Weekly Gem #214 "Pop" Powers, not your prototype hero
Location: This Weekly Gem is located in the Holy Cross Cemetery, Butte, MT. (see the Clue Me! Map).
Leo J. Powers was raising sheep in Alder Gulch, Montana, when Pearl Harbor was attacked. He was 32, older than your typical army private. He looked even older, lacking teeth (but a full set of dentures) and gimpy due to foot problems. Nevertheless, when he reported for duty, he made it clear he wanted action. The Army classified him as unfit for combat. You’re a mechanic!
Right off the bat he got his nickname. “Pop.”
Two years later he was in Italy, engaged in the battle of Monte Cassino. Actually a series of battles over four months for the same piece of ground, this was (for the allies) among the most difficult and costly battles of World War II. It was literally fighting uphill, against heavily fortified German troops.
Within two weeks, casualties in Powers’ battalion were approaching 50%. Pop found himself where he wanted to be, on the front line with his boys, dentures and bad feet no longer an issue.
On Feb. 3, 1944, the Army learned something about Pop. He did what needed to be done, and he could throw three strikes.
His unit was tasked to capture “Hill 175.” However, shortly after beginning the attack they were pinned down, due to three cement pillboxes that were laying down constant machine gun fire. They couldn’t go forward or backward, and they couldn’t reach their wounded. Mortars were dropping among them so they couldn’t stay where they were.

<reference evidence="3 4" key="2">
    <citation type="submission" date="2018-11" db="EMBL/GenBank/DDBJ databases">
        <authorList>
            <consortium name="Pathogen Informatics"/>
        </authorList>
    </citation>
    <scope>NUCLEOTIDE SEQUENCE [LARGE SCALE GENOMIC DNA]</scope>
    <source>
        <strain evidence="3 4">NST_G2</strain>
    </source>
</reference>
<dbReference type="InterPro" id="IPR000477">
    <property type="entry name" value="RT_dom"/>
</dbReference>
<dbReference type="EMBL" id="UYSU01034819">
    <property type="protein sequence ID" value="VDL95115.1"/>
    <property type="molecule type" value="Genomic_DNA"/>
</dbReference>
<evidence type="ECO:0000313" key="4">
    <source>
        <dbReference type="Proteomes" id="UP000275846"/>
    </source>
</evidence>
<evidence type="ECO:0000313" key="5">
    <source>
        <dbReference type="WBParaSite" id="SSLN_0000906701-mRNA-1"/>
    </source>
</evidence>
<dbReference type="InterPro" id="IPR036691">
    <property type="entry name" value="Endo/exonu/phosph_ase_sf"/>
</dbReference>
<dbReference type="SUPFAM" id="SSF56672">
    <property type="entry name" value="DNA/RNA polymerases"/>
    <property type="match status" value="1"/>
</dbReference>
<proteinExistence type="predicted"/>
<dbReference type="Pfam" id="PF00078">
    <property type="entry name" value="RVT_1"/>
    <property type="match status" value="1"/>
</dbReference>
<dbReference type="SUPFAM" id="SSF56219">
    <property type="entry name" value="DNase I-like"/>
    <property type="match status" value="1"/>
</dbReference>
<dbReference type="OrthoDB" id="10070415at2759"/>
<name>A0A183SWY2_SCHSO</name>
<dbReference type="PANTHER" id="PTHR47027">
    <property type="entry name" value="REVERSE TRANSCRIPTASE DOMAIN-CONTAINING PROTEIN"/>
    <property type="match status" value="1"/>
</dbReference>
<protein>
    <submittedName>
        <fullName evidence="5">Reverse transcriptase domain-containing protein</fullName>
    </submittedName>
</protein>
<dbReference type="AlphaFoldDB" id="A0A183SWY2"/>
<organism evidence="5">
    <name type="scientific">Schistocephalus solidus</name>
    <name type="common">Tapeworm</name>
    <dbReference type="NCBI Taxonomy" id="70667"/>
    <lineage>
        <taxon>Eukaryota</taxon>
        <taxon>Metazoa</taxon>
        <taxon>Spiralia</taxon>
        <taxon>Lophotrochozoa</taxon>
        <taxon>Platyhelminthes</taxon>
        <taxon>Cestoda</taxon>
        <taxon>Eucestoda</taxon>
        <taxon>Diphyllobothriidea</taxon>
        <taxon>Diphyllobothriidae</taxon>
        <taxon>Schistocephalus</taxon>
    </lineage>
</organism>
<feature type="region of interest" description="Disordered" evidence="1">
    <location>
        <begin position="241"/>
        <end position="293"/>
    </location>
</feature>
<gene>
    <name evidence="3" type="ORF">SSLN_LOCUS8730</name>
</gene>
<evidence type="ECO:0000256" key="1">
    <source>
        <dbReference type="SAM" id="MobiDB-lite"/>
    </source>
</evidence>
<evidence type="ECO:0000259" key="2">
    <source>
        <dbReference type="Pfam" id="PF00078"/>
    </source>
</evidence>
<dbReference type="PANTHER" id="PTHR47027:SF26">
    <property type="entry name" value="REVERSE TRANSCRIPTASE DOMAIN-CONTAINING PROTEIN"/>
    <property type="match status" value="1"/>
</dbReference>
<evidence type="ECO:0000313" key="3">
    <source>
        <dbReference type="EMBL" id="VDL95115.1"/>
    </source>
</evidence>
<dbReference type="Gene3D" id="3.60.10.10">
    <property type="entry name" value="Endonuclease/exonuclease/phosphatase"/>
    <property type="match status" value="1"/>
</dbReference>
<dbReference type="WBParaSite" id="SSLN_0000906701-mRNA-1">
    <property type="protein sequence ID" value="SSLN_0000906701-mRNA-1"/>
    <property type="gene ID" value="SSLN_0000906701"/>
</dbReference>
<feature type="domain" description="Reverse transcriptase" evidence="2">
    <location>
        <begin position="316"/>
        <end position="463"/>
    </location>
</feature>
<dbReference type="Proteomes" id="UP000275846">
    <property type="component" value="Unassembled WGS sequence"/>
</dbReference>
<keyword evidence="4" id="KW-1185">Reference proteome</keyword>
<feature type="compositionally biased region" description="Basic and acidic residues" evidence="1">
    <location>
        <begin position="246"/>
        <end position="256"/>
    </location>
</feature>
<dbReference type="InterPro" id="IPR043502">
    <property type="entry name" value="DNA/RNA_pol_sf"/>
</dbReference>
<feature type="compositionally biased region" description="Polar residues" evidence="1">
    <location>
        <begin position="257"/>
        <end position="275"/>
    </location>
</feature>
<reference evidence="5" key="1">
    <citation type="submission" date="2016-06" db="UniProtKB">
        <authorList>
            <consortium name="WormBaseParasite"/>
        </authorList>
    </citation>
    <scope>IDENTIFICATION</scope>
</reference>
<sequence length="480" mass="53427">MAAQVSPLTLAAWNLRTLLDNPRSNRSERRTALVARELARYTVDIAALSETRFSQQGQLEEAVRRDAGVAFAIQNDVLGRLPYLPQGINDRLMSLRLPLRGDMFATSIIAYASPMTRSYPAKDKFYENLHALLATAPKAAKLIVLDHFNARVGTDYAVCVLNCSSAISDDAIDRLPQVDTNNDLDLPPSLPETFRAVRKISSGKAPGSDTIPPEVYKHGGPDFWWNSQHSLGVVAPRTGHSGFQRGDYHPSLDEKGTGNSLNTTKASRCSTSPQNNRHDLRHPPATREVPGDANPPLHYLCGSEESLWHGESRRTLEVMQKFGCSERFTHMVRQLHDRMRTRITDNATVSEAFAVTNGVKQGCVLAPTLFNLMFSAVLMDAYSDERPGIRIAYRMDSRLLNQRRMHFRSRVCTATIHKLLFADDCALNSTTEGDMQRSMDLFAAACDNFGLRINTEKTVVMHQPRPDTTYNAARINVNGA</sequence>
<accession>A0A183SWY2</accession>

Pop did what needed to be done. He loaded up on hand grenades, and started crawling, getting to within 15 yards of the first pillbox. He then stood up in full view so he had a good angle at the small opening, and threw two grenades. Strike one. He then crawled toward the second pillbox, “with absolutely no cover if the enemy should see him.” He again stood in full view, threw, and dropped before the Germans could draw a bead. Strike two. He then crawled across the entire front of his company to reach the third pillbox. Stand … throw … drop. Strike three.
According to his Medal of Honor citation, Pop Powers “against tremendous odds had single-handedly broken the backbone of this heavily defended and strategic enemy position.”
Prototypes are over-rated.
Here's the hidden gem entry from our Clue Me! map.
The Grave of Leo J. "Pop" Powers
Why It's Interesting
Although a very understated grave site, the person buried here was a heck of a soldier.